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MX News Update 2024


Cleveland Muny League Expands This Year, Now Offering Girls Flag Football | Cleveland

click to enlarge Cleveland Muny League kids during scrimmage practice on the city's east side in the summer of 2022. - Mark Oprea

Mark Oprea

Cleveland Muny League kids during a scrimmage practice on the city’s east side in the summer of 2022.

For nearly 80 years, the Cleveland Muny Football League, the city’s premier youth sports organization for children ages 5 to 15, has trained tens of thousands of boys in the ways of the playing field — some, like Troy Smith and Desmond Howard, for future glory in the NFL.

This year Muny plays a welcome sound.

The league, which follows an emerging national athletics trend, is poised to create the first-ever all-girls flag football division. Two of Muny’s east side teams, the Garfield Bulldogs and the Richmond Heights Conquerors, will debut two all-girl teams this fall season. And not just, as in recent years, mixed teams.

“To be completely honest, there is a demand for flags in general,” Steven Green, lead coordinator for the Conquerors, told Scene. “Because many parents started to fear tackle, flagging was always seen as an alternative.”

“And because it’s fast-paced, it’s attractive to the girls,” he added. “I mean, they play baseball. They do tracking. Why not? flag also?”

The Muny League, which first started in 1946 as a city-sponsored youth sports program, has grown in recent years, with a record number of more than 3,000 players in the 2022 season. Among coaches, coordinators and alumni, Muny is shorthand for both its reputation as a serious football boot camp as well as its coming-of-age community with a knack for keeping kids out of trouble.

And that boot camp just expanded, and just in time: The 2028 Olympic Games in Los Angeles will host flag teams for the first time in the games’ history.

One of its central lobbyists, Pierre Trochet, the president of the International Federation of American Football, attributed the flag’s place in LA to its egalitarian nature – that is, its lack of hard knocks. It is “America’s greatest sport, in its youngest, most accessible and inclusive form,” Trochet told, citing its “extraordinary growth” among women and girls.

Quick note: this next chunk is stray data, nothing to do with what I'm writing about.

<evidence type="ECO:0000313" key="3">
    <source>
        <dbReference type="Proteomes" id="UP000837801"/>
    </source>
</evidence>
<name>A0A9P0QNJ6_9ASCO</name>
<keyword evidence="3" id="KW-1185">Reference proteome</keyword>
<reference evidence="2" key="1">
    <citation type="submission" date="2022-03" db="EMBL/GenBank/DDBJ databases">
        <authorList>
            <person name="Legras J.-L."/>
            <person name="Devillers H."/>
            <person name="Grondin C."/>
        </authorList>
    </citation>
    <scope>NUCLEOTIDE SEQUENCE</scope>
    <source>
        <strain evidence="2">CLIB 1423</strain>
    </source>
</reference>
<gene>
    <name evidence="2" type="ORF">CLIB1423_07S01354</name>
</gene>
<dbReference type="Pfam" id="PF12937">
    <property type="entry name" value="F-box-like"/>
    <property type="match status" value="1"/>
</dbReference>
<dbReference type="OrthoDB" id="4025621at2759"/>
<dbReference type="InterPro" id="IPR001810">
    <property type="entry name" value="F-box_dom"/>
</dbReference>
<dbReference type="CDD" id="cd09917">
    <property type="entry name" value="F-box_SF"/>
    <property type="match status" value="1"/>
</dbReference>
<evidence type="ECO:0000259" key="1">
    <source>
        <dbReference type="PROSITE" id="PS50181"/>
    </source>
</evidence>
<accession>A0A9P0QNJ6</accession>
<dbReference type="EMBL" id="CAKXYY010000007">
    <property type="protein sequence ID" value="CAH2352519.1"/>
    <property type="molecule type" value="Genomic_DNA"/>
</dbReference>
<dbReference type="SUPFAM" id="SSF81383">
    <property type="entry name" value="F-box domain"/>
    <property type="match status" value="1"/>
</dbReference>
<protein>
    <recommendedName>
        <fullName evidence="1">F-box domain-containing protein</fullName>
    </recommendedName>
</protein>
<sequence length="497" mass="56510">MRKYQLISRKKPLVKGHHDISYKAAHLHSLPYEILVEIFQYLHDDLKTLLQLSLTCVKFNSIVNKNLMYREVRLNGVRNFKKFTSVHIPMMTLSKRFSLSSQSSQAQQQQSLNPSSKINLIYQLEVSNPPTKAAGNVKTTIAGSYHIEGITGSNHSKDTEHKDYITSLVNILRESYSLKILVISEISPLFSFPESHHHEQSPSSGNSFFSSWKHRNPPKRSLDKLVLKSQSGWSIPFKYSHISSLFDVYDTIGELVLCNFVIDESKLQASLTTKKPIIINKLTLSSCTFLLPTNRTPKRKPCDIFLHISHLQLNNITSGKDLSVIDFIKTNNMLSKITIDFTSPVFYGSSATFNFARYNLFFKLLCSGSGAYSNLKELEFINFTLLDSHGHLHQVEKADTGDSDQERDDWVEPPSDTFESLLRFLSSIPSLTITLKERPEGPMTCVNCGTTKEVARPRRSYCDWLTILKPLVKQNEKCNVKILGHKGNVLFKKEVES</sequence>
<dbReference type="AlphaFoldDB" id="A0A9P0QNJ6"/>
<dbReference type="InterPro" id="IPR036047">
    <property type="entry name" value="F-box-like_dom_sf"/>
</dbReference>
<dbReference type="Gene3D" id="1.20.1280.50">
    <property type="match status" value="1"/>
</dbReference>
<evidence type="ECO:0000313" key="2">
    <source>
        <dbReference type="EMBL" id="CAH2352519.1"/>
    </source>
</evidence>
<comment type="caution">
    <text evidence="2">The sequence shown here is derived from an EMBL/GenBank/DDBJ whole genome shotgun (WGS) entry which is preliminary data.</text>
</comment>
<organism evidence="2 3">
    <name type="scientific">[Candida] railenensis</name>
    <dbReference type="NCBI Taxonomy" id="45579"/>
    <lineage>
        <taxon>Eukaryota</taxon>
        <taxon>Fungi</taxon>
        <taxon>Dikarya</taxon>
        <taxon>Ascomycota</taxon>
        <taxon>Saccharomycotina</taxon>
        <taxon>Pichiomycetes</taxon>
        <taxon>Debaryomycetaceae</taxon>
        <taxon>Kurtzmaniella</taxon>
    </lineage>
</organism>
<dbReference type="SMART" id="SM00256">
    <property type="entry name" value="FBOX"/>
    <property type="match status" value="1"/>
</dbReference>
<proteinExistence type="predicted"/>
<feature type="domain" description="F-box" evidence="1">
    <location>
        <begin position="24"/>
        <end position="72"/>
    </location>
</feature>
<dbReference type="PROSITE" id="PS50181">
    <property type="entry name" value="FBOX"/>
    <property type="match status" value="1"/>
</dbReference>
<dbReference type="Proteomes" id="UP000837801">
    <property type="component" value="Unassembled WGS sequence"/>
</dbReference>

Yet in Northeast Ohio, the emergence of the sport in formal settings among children is not taken as seriously. Since 2021, when the mentor-based Northeast Ohio Flag Football division was created, fans and educators alike have advocated for the sport’s designation as a “sanctioned varsity sport” within the Ohio High School Athletic Association, the premier state body of its kind. Eleven other states already sanction the sport.

Since then, numerous sports organizations have pushed for OHSAA recognition, from Mentor High School to the Cleveland Browns.

“To become an emerging sport,” reads a Browns pamphlet on the subject, “the sport itself must function and function solely on its own, without additional financial support, before it can be considered.”

At the Muny League, which is heavily subsidized by grants from the city of Cleveland and $30,000 annually from the Browns — a number that Councilman Mike Polensek called embarrassingly low — there are plans to bring flag football further into the mainstream for both girls and boys.

And of course, a starting point of sorts for Jason Dunn, Muny’s athletic director. He sees the explosion in the number of girls club teams in the region – from 27 in the 2023 season to 51 teams this season – as a sign of things to come.

“But to sustain that (growth) over the long term, you have to have a feeder,” Dunn said. “And goods that will be food. We want to do our part in Northeast Ohio.”

Both Dunn and Green said the girls’ flag teams will start shortly after the summer tackle season ends in September.

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